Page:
Culture

Here's How to Become a Bohemian Waxwing for Halloween

In this video, the founder of “Bird Glamour” gives us a slick, quick makeup tutorial for the berry-loving songbird.


Wearing a bird costume for Halloween is great and all, but if you really want to up your game, you'll need to pick a species and be true to its form. In case you need a little help to get you started, look no further than this Bohemian Waxwing-inspired makeup video.

The 10-minute beauty tutorial, made for Audubon by Canadian paleontologist Lisa Buckley, guides you through the color palette and application tricks needed to recreate the bird’s distinctive facial pattern. Buckley’s full-time work involves birds: She studies fossilized avian tracks, has been an avid birder for years, and is known among her friends for her ID skills. In fact, a friend who noted the smoky-eyed looks of Short-eared Owls was what inspired Buckley to first venture into bird beauty. This is her latest installment in her “Bird Glamour” blog and Twitter series—and the final effect is pretty spot on. Past featured species have included the Atlantic Puffin, Blue Jay, Anna's Hummingbird, and Secretary Bird. 

Buckley certainly isn’t the only makeup artist to venture into the territory of bird costuming; but she’s intentional with all her adaptations, focusing on the finer field marks of the birds to be both accurate and educational. “I want to showcase each species and give them their due,” she says. Even drab birds can be fascinating when you learn about why their colors are evolutionarily muted, she says. Other species, like the Short-eared Owl, may defy the abilities of makeup. It helps if you have yellow eyes, Buckley says, but that’s something owls do best.”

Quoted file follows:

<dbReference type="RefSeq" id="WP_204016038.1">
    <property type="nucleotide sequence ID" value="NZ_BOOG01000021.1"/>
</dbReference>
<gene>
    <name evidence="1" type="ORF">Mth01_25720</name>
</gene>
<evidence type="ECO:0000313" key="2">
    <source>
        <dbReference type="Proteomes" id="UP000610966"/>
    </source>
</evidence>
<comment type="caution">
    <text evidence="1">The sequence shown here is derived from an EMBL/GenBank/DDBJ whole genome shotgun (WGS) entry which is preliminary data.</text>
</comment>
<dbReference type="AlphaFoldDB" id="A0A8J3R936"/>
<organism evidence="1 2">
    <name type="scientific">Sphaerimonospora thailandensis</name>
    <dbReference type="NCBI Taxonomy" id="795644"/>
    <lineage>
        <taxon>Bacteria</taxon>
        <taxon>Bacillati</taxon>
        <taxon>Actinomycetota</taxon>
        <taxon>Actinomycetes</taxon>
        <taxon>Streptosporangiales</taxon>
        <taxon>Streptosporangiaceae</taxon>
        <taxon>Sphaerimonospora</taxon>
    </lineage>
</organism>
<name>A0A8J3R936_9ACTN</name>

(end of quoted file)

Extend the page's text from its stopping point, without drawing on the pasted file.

As she points out in this video, her imitation of the Bohemian Waxwing is based largely off photo research. If you want to be geographically accurate, you can also use the same makeup for a Cedar Waxwing costume, with minor changes to your tail, belly, and wing feathers. And if bird face paint just isn’t your thing, that’s okay, too: Our columnist The Birdist has some ideas for fun costumes that don't require a steady hand. 

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